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Tax advisers face flurry of claims after HMRC crackdown

  • 19/04/2013
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Tax advisers face flurry of claims after HMRC crackdown
A spate of professional negligence claims have been lodged against the promoters of tax avoidance schemes - including advisers - following a clampdown by HM Revenue & Customs (HMRC), according to Reynolds Porter Chamberlain (RPC), the City law firm.

The claims are being made by individuals who took part in tax avoidance schemes that date from 2005 to 2007, when a lot of schemes were set up that are now being challenged by HMRC.

Individuals who have been contacted by HMRC and agreed to pay the disputed taxes and interest are trying to recoup their losses by claiming that their advisers or the scheme’s promoter gave them negligent advice in recommending or introducing the scheme to them.

Defendants to the claims include boutique tax advisory firms, accountancy firms and financial advisers, according to RPC.

Robert Morris, partner at RPC, said HMRC is poring over many of the tax avoidance schemes that were set up before the financial crisis.

“It is taking a very aggressive approach towards individuals and is frightening many of them into paying the disputed tax, without having to show that the tax is lawfully due.”

“Rather than challenging HMRC and saying that the tax scheme worked, many individuals are deciding to pay up and then trying to recover their money with a negligence claim,” he said.

“A lot of professional indemnity insurers are concerned that some of the negligence claims they are being notified of are shaky at best. We urge them to consider defending the growing number of claims robustly. “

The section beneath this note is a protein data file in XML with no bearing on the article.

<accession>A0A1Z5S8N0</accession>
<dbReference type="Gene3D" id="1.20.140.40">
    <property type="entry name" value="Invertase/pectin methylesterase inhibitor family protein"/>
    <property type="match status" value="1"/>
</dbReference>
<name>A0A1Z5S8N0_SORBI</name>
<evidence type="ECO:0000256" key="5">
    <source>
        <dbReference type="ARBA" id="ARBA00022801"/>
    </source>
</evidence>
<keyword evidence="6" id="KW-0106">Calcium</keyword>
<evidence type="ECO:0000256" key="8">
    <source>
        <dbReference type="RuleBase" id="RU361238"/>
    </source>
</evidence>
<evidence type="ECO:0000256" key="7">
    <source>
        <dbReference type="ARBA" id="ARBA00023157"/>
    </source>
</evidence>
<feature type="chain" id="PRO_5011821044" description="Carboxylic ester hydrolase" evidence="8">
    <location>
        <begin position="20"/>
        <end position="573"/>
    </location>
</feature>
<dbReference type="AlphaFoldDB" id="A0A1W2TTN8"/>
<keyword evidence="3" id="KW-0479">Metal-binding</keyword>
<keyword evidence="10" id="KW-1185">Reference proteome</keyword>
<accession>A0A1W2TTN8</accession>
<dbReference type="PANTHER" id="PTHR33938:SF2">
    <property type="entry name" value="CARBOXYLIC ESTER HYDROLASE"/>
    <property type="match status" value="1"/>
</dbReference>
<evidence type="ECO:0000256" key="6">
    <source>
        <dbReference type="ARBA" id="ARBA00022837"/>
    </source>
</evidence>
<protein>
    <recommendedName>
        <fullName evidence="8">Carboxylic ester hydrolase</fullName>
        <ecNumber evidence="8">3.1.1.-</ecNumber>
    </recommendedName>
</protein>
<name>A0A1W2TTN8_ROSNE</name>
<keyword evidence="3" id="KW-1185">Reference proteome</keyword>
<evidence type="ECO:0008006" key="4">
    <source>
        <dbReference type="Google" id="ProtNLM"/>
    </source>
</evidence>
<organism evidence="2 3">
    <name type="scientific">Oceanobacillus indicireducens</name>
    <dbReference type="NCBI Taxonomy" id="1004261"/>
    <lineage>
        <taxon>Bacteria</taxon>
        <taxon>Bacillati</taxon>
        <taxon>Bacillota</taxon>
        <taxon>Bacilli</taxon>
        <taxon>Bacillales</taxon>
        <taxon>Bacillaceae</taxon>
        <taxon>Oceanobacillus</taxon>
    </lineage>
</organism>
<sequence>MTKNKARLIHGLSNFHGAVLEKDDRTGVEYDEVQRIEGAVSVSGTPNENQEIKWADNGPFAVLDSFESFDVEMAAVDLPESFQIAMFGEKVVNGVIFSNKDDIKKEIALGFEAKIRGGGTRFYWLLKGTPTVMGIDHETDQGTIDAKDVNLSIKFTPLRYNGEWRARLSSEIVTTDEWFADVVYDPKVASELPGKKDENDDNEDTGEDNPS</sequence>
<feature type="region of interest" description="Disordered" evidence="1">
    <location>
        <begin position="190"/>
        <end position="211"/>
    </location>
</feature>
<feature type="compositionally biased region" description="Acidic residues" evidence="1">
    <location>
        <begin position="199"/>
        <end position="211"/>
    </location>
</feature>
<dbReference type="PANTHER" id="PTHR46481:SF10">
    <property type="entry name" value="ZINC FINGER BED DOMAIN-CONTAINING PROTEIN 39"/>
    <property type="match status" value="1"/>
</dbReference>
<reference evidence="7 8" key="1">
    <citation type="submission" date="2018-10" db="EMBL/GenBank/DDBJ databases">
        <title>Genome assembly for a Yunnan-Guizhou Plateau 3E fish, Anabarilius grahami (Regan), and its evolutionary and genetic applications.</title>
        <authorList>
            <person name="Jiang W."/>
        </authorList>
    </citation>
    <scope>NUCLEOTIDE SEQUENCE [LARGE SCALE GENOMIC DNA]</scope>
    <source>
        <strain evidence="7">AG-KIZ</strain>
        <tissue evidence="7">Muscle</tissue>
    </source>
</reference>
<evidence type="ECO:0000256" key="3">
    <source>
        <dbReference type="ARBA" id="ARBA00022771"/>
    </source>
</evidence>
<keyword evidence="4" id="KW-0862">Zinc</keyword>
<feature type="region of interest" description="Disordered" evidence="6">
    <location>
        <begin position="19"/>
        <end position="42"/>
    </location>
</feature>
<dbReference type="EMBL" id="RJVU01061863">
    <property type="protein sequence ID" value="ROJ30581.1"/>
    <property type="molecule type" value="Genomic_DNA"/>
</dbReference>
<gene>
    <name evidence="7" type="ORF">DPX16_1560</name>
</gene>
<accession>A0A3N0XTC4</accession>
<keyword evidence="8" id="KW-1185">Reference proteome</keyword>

RPC said claimants are arguing that the promoters of the schemes did not do enough due diligence when promoting the scheme, and gave them insufficient warnings as to the risks of an HMRC enquiry.

There are also claims that the schemes were inappropriate for the individuals to whom they were sold and should not have been recommended to them in the first place.

RPC said many of the claims it has seen are unlikely to succeed because they are either time-barred, have been launched with the benefit of hindsight or are yet to be considered by the tax tribunals.

Morris said: “Before the credit crunch many of these schemes were sold and never challenged by HMRC. If the promoter properly explained the risks as they were at the time and the individual decided to take part, it’s going to be very difficult for them to say they were badly advised.”

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